RIOT: Death threats, fires amid dinner dispute at jail
A DISPUTE over dinner at the Maryborough jail turned into a riot that cost taxpayers $68,000.
Joshua Leonard John Watson-Scully, 24, pleaded guilty in Maryborough District Court to one charge of riot.
The court heard Watson Scully was housed in a secure unit on October 27, 2018 when, about, 4.30pm prisoners started complaining about the food.
One prisoner jumped onto the trolley, the court was told and Watson Scully refused to go to his cell.
The prisoners were directed into the exercise yard.
There Watson Scully threw a rowing machine against the ground several times and used a broom handle to smash the window of the officers' station.
The court heard he lit bits of paper from an existing fire and threw them through the window.
Part of the riot was shown on CCTV footage to the court.
The footage captured the actions of some of the prisoners involved, including Watson-Scully, before wet toilet paper was placed over the camera to obscure the view.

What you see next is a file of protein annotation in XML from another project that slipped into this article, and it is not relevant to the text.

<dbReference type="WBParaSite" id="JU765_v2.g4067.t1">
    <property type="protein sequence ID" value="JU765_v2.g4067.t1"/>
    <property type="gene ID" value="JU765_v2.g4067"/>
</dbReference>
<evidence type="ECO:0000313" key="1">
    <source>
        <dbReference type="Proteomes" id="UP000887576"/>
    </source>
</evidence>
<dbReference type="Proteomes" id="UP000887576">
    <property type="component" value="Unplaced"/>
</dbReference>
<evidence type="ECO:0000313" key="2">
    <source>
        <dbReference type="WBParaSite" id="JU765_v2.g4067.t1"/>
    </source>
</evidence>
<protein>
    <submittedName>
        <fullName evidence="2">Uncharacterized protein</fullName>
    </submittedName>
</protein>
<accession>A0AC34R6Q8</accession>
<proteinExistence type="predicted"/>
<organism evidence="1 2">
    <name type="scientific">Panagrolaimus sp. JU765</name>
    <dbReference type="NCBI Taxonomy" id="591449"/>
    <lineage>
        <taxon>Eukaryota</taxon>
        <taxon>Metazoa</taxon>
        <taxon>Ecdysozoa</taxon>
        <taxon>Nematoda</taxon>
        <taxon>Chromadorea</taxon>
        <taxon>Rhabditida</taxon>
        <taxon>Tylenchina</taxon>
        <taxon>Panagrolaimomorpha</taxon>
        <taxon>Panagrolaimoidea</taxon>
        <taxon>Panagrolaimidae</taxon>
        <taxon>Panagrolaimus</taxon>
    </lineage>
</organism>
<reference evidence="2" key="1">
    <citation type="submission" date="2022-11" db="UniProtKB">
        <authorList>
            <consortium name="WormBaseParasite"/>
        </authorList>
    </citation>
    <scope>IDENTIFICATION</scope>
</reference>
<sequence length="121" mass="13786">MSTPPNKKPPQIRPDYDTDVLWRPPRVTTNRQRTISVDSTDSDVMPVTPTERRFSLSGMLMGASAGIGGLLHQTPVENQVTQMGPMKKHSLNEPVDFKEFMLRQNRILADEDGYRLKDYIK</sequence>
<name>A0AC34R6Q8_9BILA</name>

The prisoners had refused to comply with directions and had made threats to kill corrective service officers, the court was told.
The court heard there had been minor injuries to corrective staff, including smoke inhalation.
The riot cost $68,000 in damage and additional labour that had been required to detain the prisoners.
Watson-Scully had a considerable criminal history, the court heard.
In 2016, Watson Scully was involved in a home invasion in which one of his co-offenders was killed.
He was sentenced in 2019 after pleading guilty in Brisbane District Court to charges including stealing and sexual assault in relation to a car theft.
The court was told Watson-Scully wanted to be a contributing member of society.
He had been removed from his mother's care when he was six years old as a result of her drug addiction.
Watson-Scully was taken in by his maternal grandparents but returned to his mum when he started high school.
When he was 15, a relative on his father's side introduced him to meth, the court was told.
He had been a talented rugby league player but developed his own drug problems and had resulting issues with his behaviour.
But Watson-Scully still enjoyed sport and wanted to rejoin the sporting community upon his release from prison.
He was hoping to get an apprenticeship in the construction industry, the court was told.
Judge David Reid said Watson-Scully had an "extremely worrying" criminal history.
He urged him to focus on sport and finding work upon his release.
He sentenced Watson-Scully to 18 months in prison, with a parole eligibility date of October 22, 2021.